If it wasn’t a Blizzard title, Diablo II would be dismissed as the bimboesque bit of frippery it actually is, and gain no more than a passing interest from most folk. Be warned.

clash of lords 2

A Must Play Game: Clash of Lords 2

IGG’s classic, Clash of Lords 2, is back and it’s better than ever. Not content to merely dress up the graphics and release an updated version of the original, developers took the time to create an original and exciting game. Although there is very little customizability available in the interface, most of the preset functions are the very picture of efficiency. With a touch of a button you can shift around the battlefield, issuing orders while still remaining in the heart of an engrossing battle.

In fact, Clash of Lords 2 has emerged as one of the most addictive and approachable games to grace the mobile platform in a long while. The story is a bit far-fetched but extremely well portrayed and translates into a solid premise.

During the first few missions on the side, players are gradually eased into Clash of Lords’ seamless mix of real-time strategy and action, and from there, chances are you’ll be hooked. You begin with a bio-metal Recycler, which is the most basic of all the construction units, and from there you’ll build base defenses, scavenge scraps of bio-metal, and construct new vehicles.

The action is exceptionally easy to control from your tank’s cockpit, adhering to the basic principles of most first-person shooters. Clash of Lords 2 uses a combination of gestures and touch screen controls; the only problem is the lack of fully mapable keys. But once you’ve learned the default keys, you’ll be good to go. You may want to get free tips & tricks on Clash of Lords to on this site right here.

Your arsenal consists of a wide range of offensive vehicles that run the gambit from well-armored tanks to fast scout craft; the enemy’s vehicles run the same range. Using the simple interface, you can build a base, order your troops to hunt down enemies, or just hang out and look for targets to eradicate. The main things that separate Clash of Lords 2 tactics from those of most real-time strategy games are that you can’t have more than ten offensive and defensive vehicles under your command at once, and each vehicle requires a driver. When the vehicle is crushed, mauled, or just generally fubared, the pilot is ejected and must run back to your base. Needless to say, these pedestrians are ripe targets for enemy vehicles cruising for some violent entertainment.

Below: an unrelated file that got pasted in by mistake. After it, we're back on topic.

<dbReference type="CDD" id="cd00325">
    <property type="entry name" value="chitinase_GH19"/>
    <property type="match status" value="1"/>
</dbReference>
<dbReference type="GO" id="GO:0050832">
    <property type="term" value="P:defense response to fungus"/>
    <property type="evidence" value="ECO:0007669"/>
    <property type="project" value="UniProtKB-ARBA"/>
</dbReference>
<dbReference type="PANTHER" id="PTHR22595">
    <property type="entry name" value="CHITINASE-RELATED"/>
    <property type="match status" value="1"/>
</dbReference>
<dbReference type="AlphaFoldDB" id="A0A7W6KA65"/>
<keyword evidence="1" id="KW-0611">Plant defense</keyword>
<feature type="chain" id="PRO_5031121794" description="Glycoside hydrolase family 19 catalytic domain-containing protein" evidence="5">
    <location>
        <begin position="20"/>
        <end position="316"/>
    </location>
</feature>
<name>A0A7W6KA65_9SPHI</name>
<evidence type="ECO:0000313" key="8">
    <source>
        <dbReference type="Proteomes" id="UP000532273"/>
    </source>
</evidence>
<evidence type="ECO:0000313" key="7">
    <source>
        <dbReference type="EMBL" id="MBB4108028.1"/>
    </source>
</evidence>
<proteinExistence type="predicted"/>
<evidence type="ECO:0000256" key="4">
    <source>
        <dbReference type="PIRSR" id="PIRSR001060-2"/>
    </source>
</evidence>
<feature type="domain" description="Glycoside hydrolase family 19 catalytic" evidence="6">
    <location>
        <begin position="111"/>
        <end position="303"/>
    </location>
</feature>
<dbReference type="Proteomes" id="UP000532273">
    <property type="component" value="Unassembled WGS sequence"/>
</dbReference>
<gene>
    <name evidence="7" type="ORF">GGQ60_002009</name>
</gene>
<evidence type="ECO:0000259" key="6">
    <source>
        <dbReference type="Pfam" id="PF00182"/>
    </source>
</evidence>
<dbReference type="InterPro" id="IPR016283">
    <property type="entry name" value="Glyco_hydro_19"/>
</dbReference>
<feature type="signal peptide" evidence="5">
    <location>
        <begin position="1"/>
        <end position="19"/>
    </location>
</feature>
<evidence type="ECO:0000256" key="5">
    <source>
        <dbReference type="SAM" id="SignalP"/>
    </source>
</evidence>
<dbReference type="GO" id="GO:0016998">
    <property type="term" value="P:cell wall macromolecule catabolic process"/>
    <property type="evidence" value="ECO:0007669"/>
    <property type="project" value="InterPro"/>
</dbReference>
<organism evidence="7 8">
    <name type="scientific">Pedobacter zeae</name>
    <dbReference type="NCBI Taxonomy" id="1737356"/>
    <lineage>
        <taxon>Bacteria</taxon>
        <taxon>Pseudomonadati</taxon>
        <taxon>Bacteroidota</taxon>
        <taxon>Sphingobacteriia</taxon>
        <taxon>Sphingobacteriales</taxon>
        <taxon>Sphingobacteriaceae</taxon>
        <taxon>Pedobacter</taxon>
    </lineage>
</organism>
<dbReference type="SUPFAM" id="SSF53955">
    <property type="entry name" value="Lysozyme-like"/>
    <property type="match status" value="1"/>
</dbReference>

The seamless integration of the action and strategy genres combined with a sleek interface and intense action make Clash of Lords 2 a must-have for any gaming fanatic. So what are you waiting for?


Nintendo’s President on Pokemon Omega Ruby and Alpha Sapphire

A bi-weekly financial magazine for “top executives,” Zaikai (check the website here) recently conducted a lengthy interview with Hiroshi Yamauchi, president of Nintendo Japan and the man in charge of all things Nintendo.

Yamauchi has always believed that a game needs to focus on gameplay rather than graphics. He said in the answer to the first question, “There really are just an overwhelmingly huge number of people out there that know nothing about the business of games.” He went further by saying that venture capitalists “give money to people that really should be unemployed, and they in turn round up some friends, start a company and begin creating software.” Obviously he’s not a big fan of start-up companies.